Newspaper article THE JOURNAL RECORD

Oklahoma Horse Slaughter Supporters Respond to Naysayers

Newspaper article THE JOURNAL RECORD

Oklahoma Horse Slaughter Supporters Respond to Naysayers

Article excerpt

Supporters of legislation that would end Oklahoma's 50-year horse slaughter ban rallied at the Oklahoma state Capitol on Wednesday even as a bill that would have the opposite effect was announced in Washington, D.C.

Oklahoma Farm Bureau and other agriculture groups were joined by state Rep. Skye McNiel, R-Bristow, and co-author of House Bill 1999, to reiterate intent to provide a humane, economical disposal option to farmers and ranchers with unwanted or old horses. Oklahoma currently bans the horse slaughter while federal law has allowed it since 2011 when Congress defunded regular inspections. Oklahoma is one of only four states that still ban the practice, including Texas, California and Illinois. The country's last horse slaughter plant in Illinois closed six years ago.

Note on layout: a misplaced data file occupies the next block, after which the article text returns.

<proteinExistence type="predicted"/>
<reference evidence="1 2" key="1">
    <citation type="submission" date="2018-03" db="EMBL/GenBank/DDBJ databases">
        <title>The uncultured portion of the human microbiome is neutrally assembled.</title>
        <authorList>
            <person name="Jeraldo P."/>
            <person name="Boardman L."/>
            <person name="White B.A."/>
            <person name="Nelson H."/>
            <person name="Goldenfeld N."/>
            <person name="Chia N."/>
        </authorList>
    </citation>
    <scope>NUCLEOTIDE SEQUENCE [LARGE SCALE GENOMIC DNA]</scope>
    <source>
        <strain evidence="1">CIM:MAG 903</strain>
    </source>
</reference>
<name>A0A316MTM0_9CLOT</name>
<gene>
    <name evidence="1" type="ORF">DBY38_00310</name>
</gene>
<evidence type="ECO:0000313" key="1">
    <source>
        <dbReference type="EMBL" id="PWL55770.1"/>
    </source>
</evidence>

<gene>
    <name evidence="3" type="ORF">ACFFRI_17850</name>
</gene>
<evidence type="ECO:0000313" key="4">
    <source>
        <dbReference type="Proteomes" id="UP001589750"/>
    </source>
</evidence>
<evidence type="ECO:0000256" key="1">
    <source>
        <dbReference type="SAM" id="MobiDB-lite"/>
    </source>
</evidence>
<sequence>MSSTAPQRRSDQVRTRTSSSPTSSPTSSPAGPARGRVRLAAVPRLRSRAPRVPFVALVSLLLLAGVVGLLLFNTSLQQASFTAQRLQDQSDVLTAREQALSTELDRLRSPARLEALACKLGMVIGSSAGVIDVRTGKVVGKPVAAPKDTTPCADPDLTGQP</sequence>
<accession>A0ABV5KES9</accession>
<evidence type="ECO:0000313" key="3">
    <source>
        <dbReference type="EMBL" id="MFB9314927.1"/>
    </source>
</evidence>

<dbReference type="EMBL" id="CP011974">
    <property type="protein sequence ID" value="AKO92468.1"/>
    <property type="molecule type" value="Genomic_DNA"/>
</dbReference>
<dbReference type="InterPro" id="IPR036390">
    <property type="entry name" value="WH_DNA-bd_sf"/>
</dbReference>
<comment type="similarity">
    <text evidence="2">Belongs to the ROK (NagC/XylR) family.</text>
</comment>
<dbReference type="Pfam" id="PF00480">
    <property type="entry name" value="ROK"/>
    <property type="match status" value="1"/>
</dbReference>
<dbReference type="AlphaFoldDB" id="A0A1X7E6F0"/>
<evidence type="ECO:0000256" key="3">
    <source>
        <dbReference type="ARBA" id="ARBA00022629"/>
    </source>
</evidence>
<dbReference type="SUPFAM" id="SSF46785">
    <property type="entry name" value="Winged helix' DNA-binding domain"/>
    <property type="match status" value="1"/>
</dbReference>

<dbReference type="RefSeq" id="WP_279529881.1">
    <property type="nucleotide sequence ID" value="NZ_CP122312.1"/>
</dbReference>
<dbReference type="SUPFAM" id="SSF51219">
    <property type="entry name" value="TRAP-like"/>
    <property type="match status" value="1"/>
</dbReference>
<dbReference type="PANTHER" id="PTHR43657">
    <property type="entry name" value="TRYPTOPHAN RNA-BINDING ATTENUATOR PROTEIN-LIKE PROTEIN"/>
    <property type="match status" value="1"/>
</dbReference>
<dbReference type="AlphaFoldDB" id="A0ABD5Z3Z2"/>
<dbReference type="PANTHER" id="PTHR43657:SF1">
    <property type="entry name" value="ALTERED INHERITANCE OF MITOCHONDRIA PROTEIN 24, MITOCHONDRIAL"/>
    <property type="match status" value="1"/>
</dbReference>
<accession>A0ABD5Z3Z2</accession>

But industry pressure recently has forced the U.S. Department of Agriculture to start inspections again and a company has asked for clearance to open a horse slaughterhouse in New Mexico in less than 60 days. In response on Capitol Hill, U.S. Sen. Mary Landrieu, D- La., and U.S. Reps. Patrick Meehan, R-Pa., and Jan Schakowsky, D- Ill., announced Wednesday their support of the Safeguard American Food Exports, or SAFE, Act now in the House. It would ban the slaughter of horses for human consumption in the U.S. and even prohibit shipping them out of the country for the purpose of slaughter.

In Oklahoma, HB 1999 by McNiel and co-author state Sen. Eddie Fields, R-Wynona, is moving through the Capitol alongside Senate Bill 375 by state Sen. Mark Allen, R-Spiro, and state Rep. John Enns, R-Enid. The American Quarter Horse Association and the Oklahoma Farm Bureau have recently announced their support of the legislative proposals, which would also allow the opening of a facility to package horse meat for export; they would, however, still prohibit the sale of horse meat for human consumption.

"Such a facility is desperately needed as an outlet for a humane end to the life of our horses," said Terry Detrick, Oklahoma president of the American Farmers & Ranchers organization. "Horses that are not left to starve to death on the 'back 40' may be subjected to an even worse fate. …

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